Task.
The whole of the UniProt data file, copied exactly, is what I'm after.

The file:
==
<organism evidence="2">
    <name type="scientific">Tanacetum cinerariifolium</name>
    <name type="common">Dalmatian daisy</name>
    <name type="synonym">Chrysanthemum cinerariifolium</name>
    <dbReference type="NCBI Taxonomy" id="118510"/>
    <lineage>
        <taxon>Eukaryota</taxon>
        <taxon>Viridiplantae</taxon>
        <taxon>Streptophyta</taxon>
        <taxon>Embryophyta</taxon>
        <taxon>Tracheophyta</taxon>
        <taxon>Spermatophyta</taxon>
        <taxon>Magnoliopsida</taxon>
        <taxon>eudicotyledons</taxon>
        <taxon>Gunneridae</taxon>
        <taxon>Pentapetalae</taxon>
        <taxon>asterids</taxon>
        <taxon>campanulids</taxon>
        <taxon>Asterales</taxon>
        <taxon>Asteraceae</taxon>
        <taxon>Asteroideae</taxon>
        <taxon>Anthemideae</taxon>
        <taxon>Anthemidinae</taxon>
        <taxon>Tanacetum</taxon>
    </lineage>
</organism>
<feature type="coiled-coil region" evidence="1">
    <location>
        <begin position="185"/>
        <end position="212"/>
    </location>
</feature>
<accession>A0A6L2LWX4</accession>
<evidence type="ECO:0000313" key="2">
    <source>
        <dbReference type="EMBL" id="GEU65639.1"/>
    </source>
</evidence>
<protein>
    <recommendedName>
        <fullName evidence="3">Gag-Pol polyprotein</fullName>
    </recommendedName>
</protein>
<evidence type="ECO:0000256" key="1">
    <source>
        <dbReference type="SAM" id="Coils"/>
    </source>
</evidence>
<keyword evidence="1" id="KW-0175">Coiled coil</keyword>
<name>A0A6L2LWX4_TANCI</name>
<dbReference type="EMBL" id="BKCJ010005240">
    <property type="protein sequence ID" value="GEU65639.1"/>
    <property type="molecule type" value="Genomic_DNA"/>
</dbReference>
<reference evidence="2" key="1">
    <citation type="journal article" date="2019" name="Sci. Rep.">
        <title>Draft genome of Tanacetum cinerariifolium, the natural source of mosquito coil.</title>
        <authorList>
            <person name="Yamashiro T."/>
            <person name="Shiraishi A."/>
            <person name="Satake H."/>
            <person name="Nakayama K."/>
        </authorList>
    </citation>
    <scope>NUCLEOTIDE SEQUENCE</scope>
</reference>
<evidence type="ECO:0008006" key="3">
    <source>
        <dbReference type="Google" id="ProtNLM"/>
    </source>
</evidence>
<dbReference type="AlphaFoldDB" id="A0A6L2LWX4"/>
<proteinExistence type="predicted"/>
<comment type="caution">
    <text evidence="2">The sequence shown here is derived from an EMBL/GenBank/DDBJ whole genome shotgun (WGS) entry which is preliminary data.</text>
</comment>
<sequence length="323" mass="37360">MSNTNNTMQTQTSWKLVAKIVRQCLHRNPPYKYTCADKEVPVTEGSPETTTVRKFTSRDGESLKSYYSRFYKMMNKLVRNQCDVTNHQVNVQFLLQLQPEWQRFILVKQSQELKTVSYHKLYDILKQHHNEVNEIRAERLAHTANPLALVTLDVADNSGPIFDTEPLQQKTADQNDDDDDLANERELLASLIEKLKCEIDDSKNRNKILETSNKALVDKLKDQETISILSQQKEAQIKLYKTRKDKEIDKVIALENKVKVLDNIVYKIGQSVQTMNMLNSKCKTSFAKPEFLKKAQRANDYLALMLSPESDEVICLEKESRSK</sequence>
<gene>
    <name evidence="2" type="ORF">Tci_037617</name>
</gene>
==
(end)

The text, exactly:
<organism evidence="2">
    <name type="scientific">Tanacetum cinerariifolium</name>
    <name type="common">Dalmatian daisy</name>
    <name type="synonym">Chrysanthemum cinerariifolium</name>
    <dbReference type="NCBI Taxonomy" id="118510"/>
    <lineage>
        <taxon>Eukaryota</taxon>
        <taxon>Viridiplantae</taxon>
        <taxon>Streptophyta</taxon>
        <taxon>Embryophyta</taxon>
        <taxon>Tracheophyta</taxon>
        <taxon>Spermatophyta</taxon>
        <taxon>Magnoliopsida</taxon>
        <taxon>eudicotyledons</taxon>
        <taxon>Gunneridae</taxon>
        <taxon>Pentapetalae</taxon>
        <taxon>asterids</taxon>
        <taxon>campanulids</taxon>
        <taxon>Asterales</taxon>
        <taxon>Asteraceae</taxon>
        <taxon>Asteroideae</taxon>
        <taxon>Anthemideae</taxon>
        <taxon>Anthemidinae</taxon>
        <taxon>Tanacetum</taxon>
    </lineage>
</organism>
<feature type="coiled-coil region" evidence="1">
    <location>
        <begin position="185"/>
        <end position="212"/>
    </location>
</feature>
<accession>A0A6L2LWX4</accession>
<evidence type="ECO:0000313" key="2">
    <source>
        <dbReference type="EMBL" id="GEU65639.1"/>
    </source>
</evidence>
<protein>
    <recommendedName>
        <fullName evidence="3">Gag-Pol polyprotein</fullName>
    </recommendedName>
</protein>
<evidence type="ECO:0000256" key="1">
    <source>
        <dbReference type="SAM" id="Coils"/>
    </source>
</evidence>
<keyword evidence="1" id="KW-0175">Coiled coil</keyword>
<name>A0A6L2LWX4_TANCI</name>
<dbReference type="EMBL" id="BKCJ010005240">
    <property type="protein sequence ID" value="GEU65639.1"/>
    <property type="molecule type" value="Genomic_DNA"/>
</dbReference>
<reference evidence="2" key="1">
    <citation type="journal article" date="2019" name="Sci. Rep.">
        <title>Draft genome of Tanacetum cinerariifolium, the natural source of mosquito coil.</title>
        <authorList>
            <person name="Yamashiro T."/>
            <person name="Shiraishi A."/>
            <person name="Satake H."/>
            <person name="Nakayama K."/>
        </authorList>
    </citation>
    <scope>NUCLEOTIDE SEQUENCE</scope>
</reference>
<evidence type="ECO:0008006" key="3">
    <source>
        <dbReference type="Google" id="ProtNLM"/>
    </source>
</evidence>
<dbReference type="AlphaFoldDB" id="A0A6L2LWX4"/>
<proteinExistence type="predicted"/>
<comment type="caution">
    <text evidence="2">The sequence shown here is derived from an EMBL/GenBank/DDBJ whole genome shotgun (WGS) entry which is preliminary data.</text>
</comment>
<sequence length="323" mass="37360">MSNTNNTMQTQTSWKLVAKIVRQCLHRNPPYKYTCADKEVPVTEGSPETTTVRKFTSRDGESLKSYYSRFYKMMNKLVRNQCDVTNHQVNVQFLLQLQPEWQRFILVKQSQELKTVSYHKLYDILKQHHNEVNEIRAERLAHTANPLALVTLDVADNSGPIFDTEPLQQKTADQNDDDDDLANERELLASLIEKLKCEIDDSKNRNKILETSNKALVDKLKDQETISILSQQKEAQIKLYKTRKDKEIDKVIALENKVKVLDNIVYKIGQSVQTMNMLNSKCKTSFAKPEFLKKAQRANDYLALMLSPESDEVICLEKESRSK</sequence>
<gene>
    <name evidence="2" type="ORF">Tci_037617</name>
</gene>